2) We hate universals. We understand that language will never be able to adequately capture our complexity or the complexity of our work. Nevertheless, we see signifiers, “woman” “black” “working-class” “disabled” as useful shorthands that make us legible in this life. We are hoping for illegibility in the next.

3) We care deeply about the communities to which we belong. We are explicitly political (think communist) always. We are working, through our forms, toward a liberated future.

4) We want to give ourselves the space to mess up and start again. We will craft processes of accountability rooted in transformative justice for when this happens.

5) We will try to document everything and to make work as regularly as we can.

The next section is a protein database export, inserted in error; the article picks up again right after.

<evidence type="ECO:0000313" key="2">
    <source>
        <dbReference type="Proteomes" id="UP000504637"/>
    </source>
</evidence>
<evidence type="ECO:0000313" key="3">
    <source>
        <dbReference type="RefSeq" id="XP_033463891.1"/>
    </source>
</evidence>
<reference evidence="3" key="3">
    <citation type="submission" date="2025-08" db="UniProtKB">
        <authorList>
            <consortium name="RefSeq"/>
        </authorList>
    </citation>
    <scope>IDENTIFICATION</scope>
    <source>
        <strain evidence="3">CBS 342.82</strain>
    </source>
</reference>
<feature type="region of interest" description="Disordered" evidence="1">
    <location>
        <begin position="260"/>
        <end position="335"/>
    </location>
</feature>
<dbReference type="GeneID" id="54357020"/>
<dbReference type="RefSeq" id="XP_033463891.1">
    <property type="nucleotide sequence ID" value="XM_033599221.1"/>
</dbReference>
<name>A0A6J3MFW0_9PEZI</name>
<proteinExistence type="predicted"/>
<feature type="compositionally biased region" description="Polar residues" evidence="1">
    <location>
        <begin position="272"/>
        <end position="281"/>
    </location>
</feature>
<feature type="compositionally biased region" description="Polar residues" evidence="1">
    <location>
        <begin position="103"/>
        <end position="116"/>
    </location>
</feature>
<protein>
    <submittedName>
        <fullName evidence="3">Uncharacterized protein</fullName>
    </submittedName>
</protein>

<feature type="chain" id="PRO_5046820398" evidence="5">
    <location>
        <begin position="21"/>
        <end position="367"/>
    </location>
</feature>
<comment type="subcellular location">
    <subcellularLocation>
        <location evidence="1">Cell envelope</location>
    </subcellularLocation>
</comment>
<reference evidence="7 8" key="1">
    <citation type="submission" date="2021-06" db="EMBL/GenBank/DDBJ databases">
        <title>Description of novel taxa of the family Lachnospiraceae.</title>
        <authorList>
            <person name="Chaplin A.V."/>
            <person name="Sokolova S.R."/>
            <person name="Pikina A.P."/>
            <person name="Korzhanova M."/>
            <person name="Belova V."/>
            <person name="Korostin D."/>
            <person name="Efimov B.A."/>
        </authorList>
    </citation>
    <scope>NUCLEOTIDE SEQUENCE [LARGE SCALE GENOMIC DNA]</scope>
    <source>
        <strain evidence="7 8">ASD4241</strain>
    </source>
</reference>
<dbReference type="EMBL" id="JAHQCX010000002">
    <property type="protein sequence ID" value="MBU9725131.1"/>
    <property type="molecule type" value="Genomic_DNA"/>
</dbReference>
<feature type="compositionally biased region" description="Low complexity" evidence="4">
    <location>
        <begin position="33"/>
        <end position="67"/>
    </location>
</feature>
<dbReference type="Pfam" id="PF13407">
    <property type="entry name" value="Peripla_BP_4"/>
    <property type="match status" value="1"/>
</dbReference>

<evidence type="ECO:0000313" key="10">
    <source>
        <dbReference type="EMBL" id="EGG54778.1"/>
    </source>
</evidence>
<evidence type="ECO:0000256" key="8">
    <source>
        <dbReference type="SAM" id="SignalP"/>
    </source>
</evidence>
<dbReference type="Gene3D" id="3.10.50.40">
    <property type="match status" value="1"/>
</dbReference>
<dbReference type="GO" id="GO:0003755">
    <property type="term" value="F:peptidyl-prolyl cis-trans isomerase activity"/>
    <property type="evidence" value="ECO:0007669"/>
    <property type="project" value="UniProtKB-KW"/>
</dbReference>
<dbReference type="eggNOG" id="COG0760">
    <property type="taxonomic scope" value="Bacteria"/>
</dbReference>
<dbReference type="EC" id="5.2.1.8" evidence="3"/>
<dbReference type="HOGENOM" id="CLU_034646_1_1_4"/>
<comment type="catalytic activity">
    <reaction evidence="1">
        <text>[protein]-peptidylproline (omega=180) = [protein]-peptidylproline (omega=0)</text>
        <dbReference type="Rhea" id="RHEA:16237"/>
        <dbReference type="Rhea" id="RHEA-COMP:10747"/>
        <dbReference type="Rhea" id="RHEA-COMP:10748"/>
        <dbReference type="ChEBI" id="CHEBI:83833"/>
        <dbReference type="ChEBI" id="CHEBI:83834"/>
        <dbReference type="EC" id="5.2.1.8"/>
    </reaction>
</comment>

6) We want to laugh! Is this embarrassing? Who knows, but it provides us the structure and encouragement we need to write, paint, draw, design, to make.

7) We are always day-dreaming, thinking about the future, about what comes next as a way of escaping the misery of our conditions.

8) We reject grandiosity in favour of the quotidian and the mundane but we will never, ever be minimalists. As one Canadian rapper who shall not be named teaches us, MORE LIFE.